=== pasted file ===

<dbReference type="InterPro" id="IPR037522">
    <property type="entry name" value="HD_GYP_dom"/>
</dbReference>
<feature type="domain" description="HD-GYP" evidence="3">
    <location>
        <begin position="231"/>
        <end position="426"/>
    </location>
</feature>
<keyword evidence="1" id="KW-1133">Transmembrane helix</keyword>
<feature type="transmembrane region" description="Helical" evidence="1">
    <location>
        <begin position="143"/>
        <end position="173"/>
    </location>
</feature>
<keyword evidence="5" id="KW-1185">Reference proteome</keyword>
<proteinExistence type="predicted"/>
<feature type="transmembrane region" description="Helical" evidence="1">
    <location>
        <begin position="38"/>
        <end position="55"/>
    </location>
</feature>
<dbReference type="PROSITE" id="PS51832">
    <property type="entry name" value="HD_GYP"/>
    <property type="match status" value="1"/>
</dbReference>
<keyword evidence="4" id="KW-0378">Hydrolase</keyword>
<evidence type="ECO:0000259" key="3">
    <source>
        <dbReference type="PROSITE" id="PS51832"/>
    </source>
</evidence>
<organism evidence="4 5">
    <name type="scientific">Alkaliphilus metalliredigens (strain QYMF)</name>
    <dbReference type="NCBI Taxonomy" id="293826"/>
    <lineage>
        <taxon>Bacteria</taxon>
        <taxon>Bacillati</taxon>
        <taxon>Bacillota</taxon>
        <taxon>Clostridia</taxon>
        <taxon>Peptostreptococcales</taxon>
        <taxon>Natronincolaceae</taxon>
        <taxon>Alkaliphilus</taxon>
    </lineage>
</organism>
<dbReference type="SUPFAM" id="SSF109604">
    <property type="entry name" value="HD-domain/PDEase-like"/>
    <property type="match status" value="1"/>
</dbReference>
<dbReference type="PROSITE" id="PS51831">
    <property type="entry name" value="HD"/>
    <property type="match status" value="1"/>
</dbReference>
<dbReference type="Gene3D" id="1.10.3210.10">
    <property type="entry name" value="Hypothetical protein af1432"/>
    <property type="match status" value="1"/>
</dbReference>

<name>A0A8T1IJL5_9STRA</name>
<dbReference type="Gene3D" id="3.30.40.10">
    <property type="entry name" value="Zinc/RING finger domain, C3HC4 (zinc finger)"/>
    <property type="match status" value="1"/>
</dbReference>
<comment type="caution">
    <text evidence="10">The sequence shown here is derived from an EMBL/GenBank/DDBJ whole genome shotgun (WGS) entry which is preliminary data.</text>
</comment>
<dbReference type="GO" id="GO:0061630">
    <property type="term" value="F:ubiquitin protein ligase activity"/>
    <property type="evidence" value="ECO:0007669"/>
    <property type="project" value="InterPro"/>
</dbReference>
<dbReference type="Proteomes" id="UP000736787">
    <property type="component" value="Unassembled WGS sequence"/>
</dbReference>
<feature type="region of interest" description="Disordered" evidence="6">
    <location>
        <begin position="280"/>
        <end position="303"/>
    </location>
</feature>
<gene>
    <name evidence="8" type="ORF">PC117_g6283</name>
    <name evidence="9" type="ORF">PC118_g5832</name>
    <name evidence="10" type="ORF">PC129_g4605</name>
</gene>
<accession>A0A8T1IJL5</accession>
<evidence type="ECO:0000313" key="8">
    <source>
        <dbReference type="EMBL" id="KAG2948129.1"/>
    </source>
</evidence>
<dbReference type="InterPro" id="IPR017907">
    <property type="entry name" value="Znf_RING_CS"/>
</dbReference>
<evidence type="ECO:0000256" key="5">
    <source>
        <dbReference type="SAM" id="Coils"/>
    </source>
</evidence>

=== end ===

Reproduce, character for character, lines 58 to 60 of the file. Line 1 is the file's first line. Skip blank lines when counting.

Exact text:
    <property type="match status" value="1"/>
</dbReference>

<name>A0A8T1IJL5_9STRA</name>